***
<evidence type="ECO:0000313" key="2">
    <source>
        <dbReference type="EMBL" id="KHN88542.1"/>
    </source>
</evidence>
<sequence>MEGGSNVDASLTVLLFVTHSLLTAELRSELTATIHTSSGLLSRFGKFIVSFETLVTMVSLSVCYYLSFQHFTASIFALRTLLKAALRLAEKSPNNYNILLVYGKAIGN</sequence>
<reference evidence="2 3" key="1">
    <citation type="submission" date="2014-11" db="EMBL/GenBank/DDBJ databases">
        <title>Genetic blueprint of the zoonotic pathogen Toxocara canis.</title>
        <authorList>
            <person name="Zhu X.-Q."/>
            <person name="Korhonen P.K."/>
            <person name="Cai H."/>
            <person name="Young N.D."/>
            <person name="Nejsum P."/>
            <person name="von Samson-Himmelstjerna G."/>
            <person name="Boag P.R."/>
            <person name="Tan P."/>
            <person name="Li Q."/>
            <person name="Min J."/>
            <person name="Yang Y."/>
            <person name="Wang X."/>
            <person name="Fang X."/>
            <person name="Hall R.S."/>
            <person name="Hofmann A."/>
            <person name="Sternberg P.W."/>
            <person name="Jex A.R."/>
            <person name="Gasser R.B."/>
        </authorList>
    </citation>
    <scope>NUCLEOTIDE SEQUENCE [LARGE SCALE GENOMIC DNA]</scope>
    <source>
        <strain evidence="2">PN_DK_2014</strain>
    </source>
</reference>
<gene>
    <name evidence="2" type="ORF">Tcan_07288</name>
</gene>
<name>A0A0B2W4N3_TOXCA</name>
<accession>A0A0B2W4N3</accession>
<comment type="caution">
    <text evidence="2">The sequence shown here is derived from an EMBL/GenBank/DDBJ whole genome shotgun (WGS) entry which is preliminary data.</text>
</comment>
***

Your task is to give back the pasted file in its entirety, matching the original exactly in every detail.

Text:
<evidence type="ECO:0000313" key="2">
    <source>
        <dbReference type="EMBL" id="KHN88542.1"/>
    </source>
</evidence>
<sequence>MEGGSNVDASLTVLLFVTHSLLTAELRSELTATIHTSSGLLSRFGKFIVSFETLVTMVSLSVCYYLSFQHFTASIFALRTLLKAALRLAEKSPNNYNILLVYGKAIGN</sequence>
<reference evidence="2 3" key="1">
    <citation type="submission" date="2014-11" db="EMBL/GenBank/DDBJ databases">
        <title>Genetic blueprint of the zoonotic pathogen Toxocara canis.</title>
        <authorList>
            <person name="Zhu X.-Q."/>
            <person name="Korhonen P.K."/>
            <person name="Cai H."/>
            <person name="Young N.D."/>
            <person name="Nejsum P."/>
            <person name="von Samson-Himmelstjerna G."/>
            <person name="Boag P.R."/>
            <person name="Tan P."/>
            <person name="Li Q."/>
            <person name="Min J."/>
            <person name="Yang Y."/>
            <person name="Wang X."/>
            <person name="Fang X."/>
            <person name="Hall R.S."/>
            <person name="Hofmann A."/>
            <person name="Sternberg P.W."/>
            <person name="Jex A.R."/>
            <person name="Gasser R.B."/>
        </authorList>
    </citation>
    <scope>NUCLEOTIDE SEQUENCE [LARGE SCALE GENOMIC DNA]</scope>
    <source>
        <strain evidence="2">PN_DK_2014</strain>
    </source>
</reference>
<gene>
    <name evidence="2" type="ORF">Tcan_07288</name>
</gene>
<name>A0A0B2W4N3_TOXCA</name>
<accession>A0A0B2W4N3</accession>
<comment type="caution">
    <text evidence="2">The sequence shown here is derived from an EMBL/GenBank/DDBJ whole genome shotgun (WGS) entry which is preliminary data.</text>
</comment>